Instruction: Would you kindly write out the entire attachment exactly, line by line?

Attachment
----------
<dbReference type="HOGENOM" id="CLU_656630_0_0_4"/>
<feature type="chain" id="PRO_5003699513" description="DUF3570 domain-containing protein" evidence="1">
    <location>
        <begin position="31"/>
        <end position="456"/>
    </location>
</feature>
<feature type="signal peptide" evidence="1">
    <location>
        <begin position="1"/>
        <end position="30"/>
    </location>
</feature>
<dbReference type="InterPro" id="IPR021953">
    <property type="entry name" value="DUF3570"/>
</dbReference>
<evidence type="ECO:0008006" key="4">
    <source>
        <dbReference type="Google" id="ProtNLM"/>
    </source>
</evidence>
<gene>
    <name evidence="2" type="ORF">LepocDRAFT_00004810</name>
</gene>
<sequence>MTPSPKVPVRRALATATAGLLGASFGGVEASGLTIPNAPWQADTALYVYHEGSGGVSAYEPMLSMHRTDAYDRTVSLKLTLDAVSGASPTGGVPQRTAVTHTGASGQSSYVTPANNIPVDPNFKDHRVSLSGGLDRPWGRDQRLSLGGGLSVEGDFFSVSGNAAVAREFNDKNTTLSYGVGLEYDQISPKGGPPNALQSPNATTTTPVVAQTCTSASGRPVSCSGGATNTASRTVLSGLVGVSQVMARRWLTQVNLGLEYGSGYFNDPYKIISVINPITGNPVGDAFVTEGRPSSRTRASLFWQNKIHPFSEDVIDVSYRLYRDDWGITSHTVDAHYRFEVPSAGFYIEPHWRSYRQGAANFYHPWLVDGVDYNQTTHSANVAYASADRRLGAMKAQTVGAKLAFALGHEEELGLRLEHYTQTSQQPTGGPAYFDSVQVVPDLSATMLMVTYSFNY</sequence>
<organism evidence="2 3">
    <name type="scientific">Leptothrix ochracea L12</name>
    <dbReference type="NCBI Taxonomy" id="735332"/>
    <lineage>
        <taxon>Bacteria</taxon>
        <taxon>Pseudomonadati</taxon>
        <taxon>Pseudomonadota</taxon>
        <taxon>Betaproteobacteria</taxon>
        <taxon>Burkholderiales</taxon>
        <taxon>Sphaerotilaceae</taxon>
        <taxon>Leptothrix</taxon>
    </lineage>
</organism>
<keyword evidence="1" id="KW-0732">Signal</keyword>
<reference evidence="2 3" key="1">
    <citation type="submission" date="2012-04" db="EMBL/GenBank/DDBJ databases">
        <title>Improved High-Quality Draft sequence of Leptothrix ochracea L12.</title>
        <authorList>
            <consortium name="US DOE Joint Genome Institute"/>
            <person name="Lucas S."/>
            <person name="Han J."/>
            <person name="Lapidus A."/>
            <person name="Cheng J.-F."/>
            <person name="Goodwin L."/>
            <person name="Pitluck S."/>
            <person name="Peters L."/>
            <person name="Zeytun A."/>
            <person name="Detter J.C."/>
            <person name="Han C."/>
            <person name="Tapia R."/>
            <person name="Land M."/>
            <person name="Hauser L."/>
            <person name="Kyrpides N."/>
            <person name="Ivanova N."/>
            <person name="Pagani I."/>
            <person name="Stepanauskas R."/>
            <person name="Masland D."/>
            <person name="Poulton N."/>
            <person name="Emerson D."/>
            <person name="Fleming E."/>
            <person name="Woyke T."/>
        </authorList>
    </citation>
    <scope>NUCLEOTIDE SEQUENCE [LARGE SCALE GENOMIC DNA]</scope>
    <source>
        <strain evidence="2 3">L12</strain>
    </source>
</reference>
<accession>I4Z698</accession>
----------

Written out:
<dbReference type="HOGENOM" id="CLU_656630_0_0_4"/>
<feature type="chain" id="PRO_5003699513" description="DUF3570 domain-containing protein" evidence="1">
    <location>
        <begin position="31"/>
        <end position="456"/>
    </location>
</feature>
<feature type="signal peptide" evidence="1">
    <location>
        <begin position="1"/>
        <end position="30"/>
    </location>
</feature>
<dbReference type="InterPro" id="IPR021953">
    <property type="entry name" value="DUF3570"/>
</dbReference>
<evidence type="ECO:0008006" key="4">
    <source>
        <dbReference type="Google" id="ProtNLM"/>
    </source>
</evidence>
<gene>
    <name evidence="2" type="ORF">LepocDRAFT_00004810</name>
</gene>
<sequence>MTPSPKVPVRRALATATAGLLGASFGGVEASGLTIPNAPWQADTALYVYHEGSGGVSAYEPMLSMHRTDAYDRTVSLKLTLDAVSGASPTGGVPQRTAVTHTGASGQSSYVTPANNIPVDPNFKDHRVSLSGGLDRPWGRDQRLSLGGGLSVEGDFFSVSGNAAVAREFNDKNTTLSYGVGLEYDQISPKGGPPNALQSPNATTTTPVVAQTCTSASGRPVSCSGGATNTASRTVLSGLVGVSQVMARRWLTQVNLGLEYGSGYFNDPYKIISVINPITGNPVGDAFVTEGRPSSRTRASLFWQNKIHPFSEDVIDVSYRLYRDDWGITSHTVDAHYRFEVPSAGFYIEPHWRSYRQGAANFYHPWLVDGVDYNQTTHSANVAYASADRRLGAMKAQTVGAKLAFALGHEEELGLRLEHYTQTSQQPTGGPAYFDSVQVVPDLSATMLMVTYSFNY</sequence>
<organism evidence="2 3">
    <name type="scientific">Leptothrix ochracea L12</name>
    <dbReference type="NCBI Taxonomy" id="735332"/>
    <lineage>
        <taxon>Bacteria</taxon>
        <taxon>Pseudomonadati</taxon>
        <taxon>Pseudomonadota</taxon>
        <taxon>Betaproteobacteria</taxon>
        <taxon>Burkholderiales</taxon>
        <taxon>Sphaerotilaceae</taxon>
        <taxon>Leptothrix</taxon>
    </lineage>
</organism>
<keyword evidence="1" id="KW-0732">Signal</keyword>
<reference evidence="2 3" key="1">
    <citation type="submission" date="2012-04" db="EMBL/GenBank/DDBJ databases">
        <title>Improved High-Quality Draft sequence of Leptothrix ochracea L12.</title>
        <authorList>
            <consortium name="US DOE Joint Genome Institute"/>
            <person name="Lucas S."/>
            <person name="Han J."/>
            <person name="Lapidus A."/>
            <person name="Cheng J.-F."/>
            <person name="Goodwin L."/>
            <person name="Pitluck S."/>
            <person name="Peters L."/>
            <person name="Zeytun A."/>
            <person name="Detter J.C."/>
            <person name="Han C."/>
            <person name="Tapia R."/>
            <person name="Land M."/>
            <person name="Hauser L."/>
            <person name="Kyrpides N."/>
            <person name="Ivanova N."/>
            <person name="Pagani I."/>
            <person name="Stepanauskas R."/>
            <person name="Masland D."/>
            <person name="Poulton N."/>
            <person name="Emerson D."/>
            <person name="Fleming E."/>
            <person name="Woyke T."/>
        </authorList>
    </citation>
    <scope>NUCLEOTIDE SEQUENCE [LARGE SCALE GENOMIC DNA]</scope>
    <source>
        <strain evidence="2 3">L12</strain>
    </source>
</reference>
<accession>I4Z698</accession>